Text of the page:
In a garden of a rundown building in Turkey’s Antalya province’s Kaleiçi district two tablets describing the Seljuk conquest of the region were found.
The tablets were last seen in 1924 and their whereabouts had been unknown until now. Historians had been searching for the lost pieces for about 100 years, and now they have been discovered by researcher Necmi Atik. According to him, 27 of the 43 known accounts of the conquest are inscriptions on stone structures and had previously come under the protection of Turkish authorities. Another seven manuscripts are on display in the Antalya Museum. Of the nine other missing accounts, two were found in the garden.
The accounts of the conquest by Kaykhusraw I, who reigned as Sultan of Rum from 1192-1196 and 1205-1211, were inscribed on an entrance column to a dilapidated former entertainment building. The found accounts are the second and third books of the conquest. The inscriptions were commissioned by Sultan Kaykaus I, who ascended to the throne in 1211, succeeding Kaykhusraw I, and ruled until his death in 1220. Kaykhusraw I seized Antalya from the grip of the Nicene Empire in 1207. The same year, the sultan established a mosque there. The Sultanate of Rum was a Turko-Persian Sunni Muslim state established by the Turkic Seljuk Empire in parts of Anatolia conquered from the Byzantine Empire. Authorities report that the pieces will be moved into their collection after completing necessary inspections of the places where they were found.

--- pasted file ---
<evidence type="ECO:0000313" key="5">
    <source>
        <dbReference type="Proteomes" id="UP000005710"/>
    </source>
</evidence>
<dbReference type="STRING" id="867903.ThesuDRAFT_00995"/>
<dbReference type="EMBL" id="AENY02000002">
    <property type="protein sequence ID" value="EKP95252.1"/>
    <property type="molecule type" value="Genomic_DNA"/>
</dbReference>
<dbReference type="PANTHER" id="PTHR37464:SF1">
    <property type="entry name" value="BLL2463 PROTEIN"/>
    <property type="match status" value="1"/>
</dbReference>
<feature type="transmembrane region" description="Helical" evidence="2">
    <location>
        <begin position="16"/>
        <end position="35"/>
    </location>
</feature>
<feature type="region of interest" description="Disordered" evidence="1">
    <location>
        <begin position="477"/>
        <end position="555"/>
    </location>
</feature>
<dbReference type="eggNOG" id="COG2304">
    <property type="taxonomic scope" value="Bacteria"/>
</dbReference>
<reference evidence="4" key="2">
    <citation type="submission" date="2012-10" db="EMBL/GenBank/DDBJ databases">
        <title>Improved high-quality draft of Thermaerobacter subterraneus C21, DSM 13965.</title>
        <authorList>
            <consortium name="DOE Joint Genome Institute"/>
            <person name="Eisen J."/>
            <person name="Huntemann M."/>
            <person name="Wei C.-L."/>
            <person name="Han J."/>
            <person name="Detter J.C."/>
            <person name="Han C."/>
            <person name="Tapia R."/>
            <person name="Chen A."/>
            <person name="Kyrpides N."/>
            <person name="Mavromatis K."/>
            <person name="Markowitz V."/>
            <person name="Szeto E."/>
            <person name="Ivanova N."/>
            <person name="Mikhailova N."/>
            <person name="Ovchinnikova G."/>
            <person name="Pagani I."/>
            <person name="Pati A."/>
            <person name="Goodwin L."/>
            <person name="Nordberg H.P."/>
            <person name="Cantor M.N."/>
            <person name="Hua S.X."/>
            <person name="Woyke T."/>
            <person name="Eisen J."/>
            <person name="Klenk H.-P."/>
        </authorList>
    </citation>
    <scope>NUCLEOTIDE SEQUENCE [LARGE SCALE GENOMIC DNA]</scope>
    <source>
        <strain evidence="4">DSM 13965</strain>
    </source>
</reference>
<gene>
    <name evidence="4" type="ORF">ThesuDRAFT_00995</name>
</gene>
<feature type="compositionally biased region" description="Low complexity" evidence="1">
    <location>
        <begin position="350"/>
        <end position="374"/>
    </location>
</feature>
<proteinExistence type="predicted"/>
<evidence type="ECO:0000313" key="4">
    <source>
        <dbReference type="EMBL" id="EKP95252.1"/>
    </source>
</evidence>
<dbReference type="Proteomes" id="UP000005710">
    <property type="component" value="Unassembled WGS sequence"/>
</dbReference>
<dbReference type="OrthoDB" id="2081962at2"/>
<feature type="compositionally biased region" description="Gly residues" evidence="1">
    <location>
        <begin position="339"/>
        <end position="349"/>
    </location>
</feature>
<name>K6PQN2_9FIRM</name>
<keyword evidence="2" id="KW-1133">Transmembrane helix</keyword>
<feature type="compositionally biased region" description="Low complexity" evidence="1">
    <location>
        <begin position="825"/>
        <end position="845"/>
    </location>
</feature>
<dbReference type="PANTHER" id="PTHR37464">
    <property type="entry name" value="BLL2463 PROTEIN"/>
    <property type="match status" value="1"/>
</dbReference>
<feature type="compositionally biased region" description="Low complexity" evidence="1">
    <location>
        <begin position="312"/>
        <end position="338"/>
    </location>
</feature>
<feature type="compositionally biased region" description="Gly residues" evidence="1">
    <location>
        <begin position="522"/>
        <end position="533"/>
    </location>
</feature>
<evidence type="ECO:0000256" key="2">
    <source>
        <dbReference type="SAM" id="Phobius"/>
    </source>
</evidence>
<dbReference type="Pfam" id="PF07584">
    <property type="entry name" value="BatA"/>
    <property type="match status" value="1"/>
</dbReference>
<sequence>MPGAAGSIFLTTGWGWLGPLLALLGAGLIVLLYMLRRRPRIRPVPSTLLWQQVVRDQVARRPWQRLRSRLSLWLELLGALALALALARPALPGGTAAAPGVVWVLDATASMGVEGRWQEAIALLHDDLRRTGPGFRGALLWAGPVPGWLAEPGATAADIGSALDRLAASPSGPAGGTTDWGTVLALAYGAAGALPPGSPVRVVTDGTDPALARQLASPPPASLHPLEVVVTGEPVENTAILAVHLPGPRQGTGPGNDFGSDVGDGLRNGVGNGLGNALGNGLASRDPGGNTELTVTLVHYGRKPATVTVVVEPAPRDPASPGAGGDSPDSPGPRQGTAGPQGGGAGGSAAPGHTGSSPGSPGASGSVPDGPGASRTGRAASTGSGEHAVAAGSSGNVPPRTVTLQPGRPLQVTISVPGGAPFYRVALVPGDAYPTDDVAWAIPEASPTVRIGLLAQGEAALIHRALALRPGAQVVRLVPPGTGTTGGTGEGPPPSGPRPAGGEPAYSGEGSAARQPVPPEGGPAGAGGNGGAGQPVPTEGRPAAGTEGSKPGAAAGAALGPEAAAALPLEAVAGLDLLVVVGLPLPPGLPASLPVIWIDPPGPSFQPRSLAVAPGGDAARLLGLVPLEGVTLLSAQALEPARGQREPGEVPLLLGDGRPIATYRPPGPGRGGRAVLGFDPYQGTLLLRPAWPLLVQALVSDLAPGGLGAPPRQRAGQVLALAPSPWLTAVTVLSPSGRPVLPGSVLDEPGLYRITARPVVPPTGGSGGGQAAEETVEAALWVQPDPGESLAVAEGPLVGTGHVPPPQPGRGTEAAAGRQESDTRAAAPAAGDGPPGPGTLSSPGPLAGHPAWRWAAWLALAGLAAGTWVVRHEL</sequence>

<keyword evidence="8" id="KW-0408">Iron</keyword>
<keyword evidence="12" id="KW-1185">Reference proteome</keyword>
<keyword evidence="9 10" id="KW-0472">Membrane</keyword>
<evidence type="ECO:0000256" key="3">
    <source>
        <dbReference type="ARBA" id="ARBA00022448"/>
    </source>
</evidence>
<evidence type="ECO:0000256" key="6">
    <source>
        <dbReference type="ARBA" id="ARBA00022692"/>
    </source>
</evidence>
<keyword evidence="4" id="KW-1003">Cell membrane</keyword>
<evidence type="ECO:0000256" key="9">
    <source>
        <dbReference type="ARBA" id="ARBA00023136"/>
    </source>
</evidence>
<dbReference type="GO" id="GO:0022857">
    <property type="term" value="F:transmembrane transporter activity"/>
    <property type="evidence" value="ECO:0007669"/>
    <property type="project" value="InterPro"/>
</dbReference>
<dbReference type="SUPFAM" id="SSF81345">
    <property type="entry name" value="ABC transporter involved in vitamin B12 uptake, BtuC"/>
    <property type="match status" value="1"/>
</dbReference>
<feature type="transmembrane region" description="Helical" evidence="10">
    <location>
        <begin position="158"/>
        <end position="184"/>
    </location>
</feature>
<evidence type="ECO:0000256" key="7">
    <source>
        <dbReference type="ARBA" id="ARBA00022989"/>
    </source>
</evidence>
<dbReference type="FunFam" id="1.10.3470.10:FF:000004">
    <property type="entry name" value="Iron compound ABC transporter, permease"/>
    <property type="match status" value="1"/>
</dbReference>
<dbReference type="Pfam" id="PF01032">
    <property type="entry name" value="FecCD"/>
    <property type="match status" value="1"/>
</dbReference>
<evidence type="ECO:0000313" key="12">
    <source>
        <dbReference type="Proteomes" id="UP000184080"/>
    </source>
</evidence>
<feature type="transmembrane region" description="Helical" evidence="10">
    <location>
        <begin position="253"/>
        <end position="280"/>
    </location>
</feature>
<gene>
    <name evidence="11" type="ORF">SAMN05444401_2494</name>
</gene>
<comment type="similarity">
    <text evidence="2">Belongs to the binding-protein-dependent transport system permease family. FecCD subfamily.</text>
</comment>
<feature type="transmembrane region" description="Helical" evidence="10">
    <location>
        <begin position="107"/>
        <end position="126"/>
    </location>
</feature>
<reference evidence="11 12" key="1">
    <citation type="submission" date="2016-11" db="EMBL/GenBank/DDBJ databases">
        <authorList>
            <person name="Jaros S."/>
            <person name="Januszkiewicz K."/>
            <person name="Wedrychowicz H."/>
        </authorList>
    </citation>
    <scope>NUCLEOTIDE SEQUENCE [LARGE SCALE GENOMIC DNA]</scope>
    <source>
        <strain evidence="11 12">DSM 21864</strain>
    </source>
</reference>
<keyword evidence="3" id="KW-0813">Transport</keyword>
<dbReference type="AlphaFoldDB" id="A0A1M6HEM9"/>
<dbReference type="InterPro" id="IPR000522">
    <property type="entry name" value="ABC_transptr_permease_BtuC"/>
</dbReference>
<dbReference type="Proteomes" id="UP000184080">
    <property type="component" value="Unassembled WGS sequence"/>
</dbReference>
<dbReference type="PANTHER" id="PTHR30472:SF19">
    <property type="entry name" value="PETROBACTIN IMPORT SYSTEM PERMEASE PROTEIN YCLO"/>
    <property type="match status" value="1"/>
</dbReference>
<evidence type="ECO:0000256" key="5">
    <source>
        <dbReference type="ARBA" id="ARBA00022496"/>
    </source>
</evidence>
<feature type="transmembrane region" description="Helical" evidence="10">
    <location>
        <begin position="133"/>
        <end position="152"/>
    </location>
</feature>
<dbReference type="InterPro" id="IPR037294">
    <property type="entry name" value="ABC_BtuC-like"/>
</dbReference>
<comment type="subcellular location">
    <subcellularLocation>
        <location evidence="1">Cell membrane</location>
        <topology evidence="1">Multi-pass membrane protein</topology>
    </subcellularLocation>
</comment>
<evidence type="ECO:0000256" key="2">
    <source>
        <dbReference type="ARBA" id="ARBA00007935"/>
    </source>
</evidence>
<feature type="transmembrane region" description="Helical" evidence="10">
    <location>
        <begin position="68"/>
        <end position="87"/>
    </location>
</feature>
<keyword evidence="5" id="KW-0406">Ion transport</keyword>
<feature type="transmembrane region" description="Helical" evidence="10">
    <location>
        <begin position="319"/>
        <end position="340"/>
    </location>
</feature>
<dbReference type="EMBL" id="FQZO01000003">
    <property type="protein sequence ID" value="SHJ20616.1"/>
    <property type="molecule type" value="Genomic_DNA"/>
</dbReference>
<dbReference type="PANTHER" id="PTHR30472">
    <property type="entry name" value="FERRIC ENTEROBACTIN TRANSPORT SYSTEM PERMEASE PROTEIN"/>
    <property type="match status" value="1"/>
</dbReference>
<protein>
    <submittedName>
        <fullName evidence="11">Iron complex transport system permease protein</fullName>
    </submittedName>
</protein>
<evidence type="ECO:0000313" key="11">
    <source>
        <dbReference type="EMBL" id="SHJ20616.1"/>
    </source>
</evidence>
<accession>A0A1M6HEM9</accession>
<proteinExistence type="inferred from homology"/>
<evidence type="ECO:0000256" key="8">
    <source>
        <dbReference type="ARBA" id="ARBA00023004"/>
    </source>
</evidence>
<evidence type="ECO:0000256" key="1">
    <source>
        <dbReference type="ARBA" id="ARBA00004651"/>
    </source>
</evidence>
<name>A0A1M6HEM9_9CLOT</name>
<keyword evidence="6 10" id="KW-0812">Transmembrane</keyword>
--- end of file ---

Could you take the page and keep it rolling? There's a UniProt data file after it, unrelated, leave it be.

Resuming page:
(after Daily Sabah)